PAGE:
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What Causes Sediment in Wine?

What Causes Sediment in Wine?

Every so often, I open a bottle of wine and am greeted by:

So to start, there’s nothing wrong with the above picture.  Sediment is a completely normal thing when it comes to red wine. If you get it in white wine, unless the wine was aged for a significant period of time, something has gone wrong.

What causes sediment in wine?

So sediment in wine can come from two main sources.  Neither is necessarily bad, but like so much in wine, it’s nice to know more, than less.

First, if you’re aging your wine, that usually does lead to some level of sediment.  Tannins can combine with phenols as time goes by (more on Phenols here).  Normally, people who drink much older wine than I do, report this starts happening in earnest around the 10 year mark.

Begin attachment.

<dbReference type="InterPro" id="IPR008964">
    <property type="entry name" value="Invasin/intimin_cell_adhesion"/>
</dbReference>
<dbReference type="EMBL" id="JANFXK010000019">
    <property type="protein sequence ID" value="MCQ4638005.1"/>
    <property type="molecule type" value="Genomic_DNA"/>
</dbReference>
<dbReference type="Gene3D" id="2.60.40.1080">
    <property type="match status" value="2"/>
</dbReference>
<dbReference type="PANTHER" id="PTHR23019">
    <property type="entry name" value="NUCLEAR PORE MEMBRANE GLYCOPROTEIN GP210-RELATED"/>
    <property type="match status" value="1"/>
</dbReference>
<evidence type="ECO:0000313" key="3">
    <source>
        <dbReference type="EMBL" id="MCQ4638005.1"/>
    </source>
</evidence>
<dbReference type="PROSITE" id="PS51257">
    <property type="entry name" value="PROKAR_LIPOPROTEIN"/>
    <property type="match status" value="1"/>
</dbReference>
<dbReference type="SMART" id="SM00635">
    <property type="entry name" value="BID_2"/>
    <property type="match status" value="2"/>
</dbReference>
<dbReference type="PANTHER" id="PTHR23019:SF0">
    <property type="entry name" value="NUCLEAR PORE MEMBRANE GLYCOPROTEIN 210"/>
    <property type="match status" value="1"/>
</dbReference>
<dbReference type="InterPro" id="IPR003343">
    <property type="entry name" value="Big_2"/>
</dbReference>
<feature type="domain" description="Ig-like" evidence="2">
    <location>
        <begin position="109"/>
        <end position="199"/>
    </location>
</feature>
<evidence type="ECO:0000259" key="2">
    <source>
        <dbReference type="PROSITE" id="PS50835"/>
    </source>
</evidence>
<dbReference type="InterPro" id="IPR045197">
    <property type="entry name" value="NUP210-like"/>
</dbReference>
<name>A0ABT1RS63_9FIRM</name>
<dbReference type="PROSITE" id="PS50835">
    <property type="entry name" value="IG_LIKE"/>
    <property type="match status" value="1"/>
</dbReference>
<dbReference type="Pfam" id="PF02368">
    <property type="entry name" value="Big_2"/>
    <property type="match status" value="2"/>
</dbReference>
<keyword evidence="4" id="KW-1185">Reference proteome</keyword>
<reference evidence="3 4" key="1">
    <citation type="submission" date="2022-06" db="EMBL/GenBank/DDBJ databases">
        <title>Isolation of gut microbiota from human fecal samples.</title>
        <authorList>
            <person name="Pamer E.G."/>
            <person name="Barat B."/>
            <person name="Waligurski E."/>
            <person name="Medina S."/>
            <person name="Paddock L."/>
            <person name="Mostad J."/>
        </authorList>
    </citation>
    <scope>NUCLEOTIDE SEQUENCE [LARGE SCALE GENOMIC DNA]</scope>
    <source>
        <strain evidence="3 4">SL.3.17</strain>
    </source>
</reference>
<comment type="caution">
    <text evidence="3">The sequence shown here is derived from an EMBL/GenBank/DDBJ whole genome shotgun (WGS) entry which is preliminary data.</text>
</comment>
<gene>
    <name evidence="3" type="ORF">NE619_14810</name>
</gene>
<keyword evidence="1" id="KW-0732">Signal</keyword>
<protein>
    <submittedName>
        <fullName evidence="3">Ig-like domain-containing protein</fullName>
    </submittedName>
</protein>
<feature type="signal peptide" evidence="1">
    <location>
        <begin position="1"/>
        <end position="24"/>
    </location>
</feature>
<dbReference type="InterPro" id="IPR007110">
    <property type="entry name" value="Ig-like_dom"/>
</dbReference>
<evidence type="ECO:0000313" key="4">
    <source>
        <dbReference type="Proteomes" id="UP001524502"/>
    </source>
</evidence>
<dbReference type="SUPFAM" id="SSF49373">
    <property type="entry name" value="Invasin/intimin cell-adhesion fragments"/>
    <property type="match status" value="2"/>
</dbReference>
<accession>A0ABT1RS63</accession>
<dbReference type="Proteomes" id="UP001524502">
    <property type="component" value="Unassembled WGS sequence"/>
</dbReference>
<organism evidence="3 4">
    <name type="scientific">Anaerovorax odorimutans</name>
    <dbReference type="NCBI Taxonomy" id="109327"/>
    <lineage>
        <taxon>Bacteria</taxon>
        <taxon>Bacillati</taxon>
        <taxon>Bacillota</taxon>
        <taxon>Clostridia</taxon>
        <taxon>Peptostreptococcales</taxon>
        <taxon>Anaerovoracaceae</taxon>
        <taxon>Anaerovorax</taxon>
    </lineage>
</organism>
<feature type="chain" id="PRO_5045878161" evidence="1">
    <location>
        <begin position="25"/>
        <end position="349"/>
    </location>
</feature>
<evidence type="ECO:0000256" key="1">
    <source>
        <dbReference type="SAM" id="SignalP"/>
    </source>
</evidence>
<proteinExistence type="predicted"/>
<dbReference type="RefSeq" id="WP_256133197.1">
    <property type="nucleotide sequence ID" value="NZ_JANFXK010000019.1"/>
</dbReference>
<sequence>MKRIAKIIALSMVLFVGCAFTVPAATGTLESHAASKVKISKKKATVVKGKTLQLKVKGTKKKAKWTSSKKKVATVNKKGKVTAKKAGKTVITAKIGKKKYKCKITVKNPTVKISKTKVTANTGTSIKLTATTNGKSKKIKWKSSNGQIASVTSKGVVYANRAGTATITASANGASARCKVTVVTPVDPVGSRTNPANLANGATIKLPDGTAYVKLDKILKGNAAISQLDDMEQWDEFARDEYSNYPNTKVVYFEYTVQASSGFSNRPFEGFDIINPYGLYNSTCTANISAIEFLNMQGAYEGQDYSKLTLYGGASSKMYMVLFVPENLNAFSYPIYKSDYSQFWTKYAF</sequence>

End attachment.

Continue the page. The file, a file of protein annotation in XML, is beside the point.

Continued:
Secondly, they can be caused by any number of things within the wine itself.  Left over yeast cells.  Bits of grape skins. Grape seeds. ETC ETC.  Yes, even bits of dirk.  (if that disgusts you, a quick reminder, wine is an agricultural product, like the strawberries your kids ate at breakfast).  If a winemaker filters his/her wine, it’s to remove this kind of stuff.  For white wine, this is much, much more common than it is in red wine.

So what causes sentiment in wine?  There’s a couple of possible things, neither of which is an issue and neither of which should cause any level of concern, even if it does.

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